Of course, it could be said that bad brands still succeed. The budget airline that treats its passengers like cattle; the sports shoe shop that exploits its staff and suppliers; the fast-fashion chain that uses sweatshops. Bad as they may be, they can’t exactly be labelled as sales failures.
Yet trouble is always just around the corner for these types of brands. They’re bought because of convenience, scarcity of alternatives or a PR job done well to mask their misadventures. It seems only be a matter of time before lack of investment in the things that matter to people, not just making margin, catches up with them.
And technology is making it easier for people to ditch emotionally disengaged brands. Reminding us we have a choice. Apps can be grouped together as an instant aide memoire: if Sainsbury’s messed up our delivery or Tesco broke its price promise, Aldi or Ocado are just one click away.
Scaling Up Emotional Capital
Whether you’re a new brand riding the D2C wave and flourishing fast online or a longstanding household name it’s vital to embed Emotional Capital. Both types of business face challenges that are critical to overcome if they’re to succeed.
John Lewis, for example, made its mark in high-street retail and built brand value leading on customer service. Now it’s adapting to the digital age, pondering the place of department stores in the purchase journey while attempting to match in-store and online customer recognition and experience.
It must respond to younger consumers who have learned to love the brand because of their parents but now demand an emotional connection through digital channels.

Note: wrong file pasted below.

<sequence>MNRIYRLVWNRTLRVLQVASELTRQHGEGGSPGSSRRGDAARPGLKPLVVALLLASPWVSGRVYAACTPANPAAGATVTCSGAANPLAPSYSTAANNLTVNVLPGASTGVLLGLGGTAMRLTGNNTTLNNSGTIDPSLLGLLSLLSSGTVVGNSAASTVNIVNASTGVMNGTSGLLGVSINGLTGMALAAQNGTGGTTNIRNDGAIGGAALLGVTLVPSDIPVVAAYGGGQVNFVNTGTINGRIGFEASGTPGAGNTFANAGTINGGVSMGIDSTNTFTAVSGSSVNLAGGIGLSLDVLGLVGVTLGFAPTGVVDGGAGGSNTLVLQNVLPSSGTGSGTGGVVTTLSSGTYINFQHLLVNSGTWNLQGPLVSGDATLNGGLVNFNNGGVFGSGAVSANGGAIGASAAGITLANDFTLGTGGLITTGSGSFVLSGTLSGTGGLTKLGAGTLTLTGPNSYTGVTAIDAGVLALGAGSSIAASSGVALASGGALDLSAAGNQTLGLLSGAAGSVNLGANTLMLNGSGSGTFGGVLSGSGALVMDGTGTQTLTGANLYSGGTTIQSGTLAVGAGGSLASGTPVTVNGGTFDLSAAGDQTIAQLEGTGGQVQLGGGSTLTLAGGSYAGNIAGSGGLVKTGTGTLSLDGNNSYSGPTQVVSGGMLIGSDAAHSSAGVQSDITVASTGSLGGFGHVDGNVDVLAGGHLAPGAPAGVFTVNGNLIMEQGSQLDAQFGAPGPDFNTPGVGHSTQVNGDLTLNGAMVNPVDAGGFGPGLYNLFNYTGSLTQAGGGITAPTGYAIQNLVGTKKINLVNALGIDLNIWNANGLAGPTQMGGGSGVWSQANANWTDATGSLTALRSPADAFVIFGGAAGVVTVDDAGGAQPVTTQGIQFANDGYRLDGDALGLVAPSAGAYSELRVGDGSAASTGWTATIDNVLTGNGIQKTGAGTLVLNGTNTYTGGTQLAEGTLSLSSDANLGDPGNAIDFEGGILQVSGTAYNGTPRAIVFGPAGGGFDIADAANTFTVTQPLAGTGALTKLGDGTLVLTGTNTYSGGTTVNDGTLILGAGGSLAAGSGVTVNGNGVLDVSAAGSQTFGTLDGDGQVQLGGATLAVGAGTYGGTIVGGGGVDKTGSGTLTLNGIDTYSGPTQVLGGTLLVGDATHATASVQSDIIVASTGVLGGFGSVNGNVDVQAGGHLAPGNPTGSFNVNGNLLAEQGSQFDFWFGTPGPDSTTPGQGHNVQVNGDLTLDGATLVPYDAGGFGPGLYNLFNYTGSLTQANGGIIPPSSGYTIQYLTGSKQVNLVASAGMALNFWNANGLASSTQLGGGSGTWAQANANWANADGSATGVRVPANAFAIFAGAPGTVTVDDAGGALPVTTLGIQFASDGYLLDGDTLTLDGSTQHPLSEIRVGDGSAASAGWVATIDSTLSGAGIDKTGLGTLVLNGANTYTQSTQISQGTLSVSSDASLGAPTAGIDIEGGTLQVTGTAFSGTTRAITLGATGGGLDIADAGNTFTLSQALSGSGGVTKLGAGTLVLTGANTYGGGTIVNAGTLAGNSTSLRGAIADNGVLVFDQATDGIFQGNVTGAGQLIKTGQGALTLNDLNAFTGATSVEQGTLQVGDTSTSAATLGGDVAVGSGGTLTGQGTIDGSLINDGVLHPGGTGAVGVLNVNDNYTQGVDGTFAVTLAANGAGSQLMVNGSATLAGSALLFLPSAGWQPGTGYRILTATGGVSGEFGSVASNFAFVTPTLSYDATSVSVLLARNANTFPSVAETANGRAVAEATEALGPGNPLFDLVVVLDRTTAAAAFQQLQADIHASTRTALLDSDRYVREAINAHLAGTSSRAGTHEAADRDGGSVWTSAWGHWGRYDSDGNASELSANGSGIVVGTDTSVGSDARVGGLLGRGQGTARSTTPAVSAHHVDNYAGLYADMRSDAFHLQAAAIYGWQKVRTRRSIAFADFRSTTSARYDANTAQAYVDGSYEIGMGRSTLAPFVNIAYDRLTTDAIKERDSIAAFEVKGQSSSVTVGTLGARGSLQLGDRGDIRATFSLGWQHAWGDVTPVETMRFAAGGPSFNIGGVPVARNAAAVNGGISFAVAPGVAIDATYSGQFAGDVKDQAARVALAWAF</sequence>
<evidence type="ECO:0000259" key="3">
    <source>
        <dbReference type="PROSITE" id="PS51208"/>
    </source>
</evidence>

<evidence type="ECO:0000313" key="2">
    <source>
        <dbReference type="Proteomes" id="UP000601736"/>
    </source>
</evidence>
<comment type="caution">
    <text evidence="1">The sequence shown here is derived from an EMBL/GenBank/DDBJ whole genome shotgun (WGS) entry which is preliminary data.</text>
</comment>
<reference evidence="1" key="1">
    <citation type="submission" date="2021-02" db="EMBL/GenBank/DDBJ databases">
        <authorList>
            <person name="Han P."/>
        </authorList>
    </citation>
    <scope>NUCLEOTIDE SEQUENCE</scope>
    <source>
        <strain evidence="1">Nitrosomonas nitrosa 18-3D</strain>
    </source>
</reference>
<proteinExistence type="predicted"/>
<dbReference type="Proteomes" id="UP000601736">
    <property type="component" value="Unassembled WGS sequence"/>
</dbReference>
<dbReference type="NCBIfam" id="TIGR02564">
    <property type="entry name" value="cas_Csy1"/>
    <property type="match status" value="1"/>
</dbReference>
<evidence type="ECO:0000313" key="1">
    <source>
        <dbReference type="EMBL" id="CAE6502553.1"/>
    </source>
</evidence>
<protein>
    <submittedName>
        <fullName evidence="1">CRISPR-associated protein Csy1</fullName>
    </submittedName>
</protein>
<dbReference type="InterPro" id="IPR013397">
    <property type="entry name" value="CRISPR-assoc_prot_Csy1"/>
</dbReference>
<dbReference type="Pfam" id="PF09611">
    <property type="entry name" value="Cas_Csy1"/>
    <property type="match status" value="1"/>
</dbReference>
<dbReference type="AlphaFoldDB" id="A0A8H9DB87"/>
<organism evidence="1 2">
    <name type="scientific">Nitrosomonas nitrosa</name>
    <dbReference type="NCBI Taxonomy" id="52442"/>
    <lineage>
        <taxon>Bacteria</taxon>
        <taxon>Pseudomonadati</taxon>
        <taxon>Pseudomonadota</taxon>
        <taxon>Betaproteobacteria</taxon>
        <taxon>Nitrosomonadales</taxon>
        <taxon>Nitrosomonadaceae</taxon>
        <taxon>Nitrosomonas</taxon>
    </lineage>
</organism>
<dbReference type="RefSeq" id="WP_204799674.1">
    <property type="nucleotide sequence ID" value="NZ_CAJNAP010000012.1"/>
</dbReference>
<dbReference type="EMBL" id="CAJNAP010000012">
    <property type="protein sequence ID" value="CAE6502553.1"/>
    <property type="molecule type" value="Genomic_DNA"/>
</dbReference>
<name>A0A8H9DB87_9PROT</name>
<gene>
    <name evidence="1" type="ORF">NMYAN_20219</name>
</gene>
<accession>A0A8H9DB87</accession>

Meanwhile, online-only brands — the likes of Cazoo and Zoopla — have the opposite problem. They don’t enjoy a legacy of loyal customers, relationships soldered down the years; their Emotional Capital has to be built from scratch.
There can be benefit to that – no legacy perceptions or reputational issues to manage. However, as successfully as these brands have started out, they must seek to rapidly swell their rich stock of Emotional Capital before a rival comes along, does it better and ends up being the one we share on social and recommend to our friends.
Earning Superior Emotional Capital
Studying the emotional relationships customers have with both your brand and your competitive set is the first step to pulling together your next marketing playbook.
Brands with close customer relationships have a positive supply of emotional capital. They attract new customers, increase consideration and inspire loyalty.
Brands without close customer relationships have a negative supply of emotional capital. They actively repel people who are socially and financially aware and equipped to fight back.
Emotions compel our actions — they are the engine of our behaviours. They push us away from things we intuit are bad for us and pull us towards things we understand are good.
So, if you want your brand to succeed, you have to be on your consumer’s wavelength, cultivating an emotional response that attracts us to your brand.
Ultimately, you must earn ‘Superior Emotional Capital’ to benefit from having closer customer relationships. Because for good or ill, consumer emotions don’t stay suppressed for long.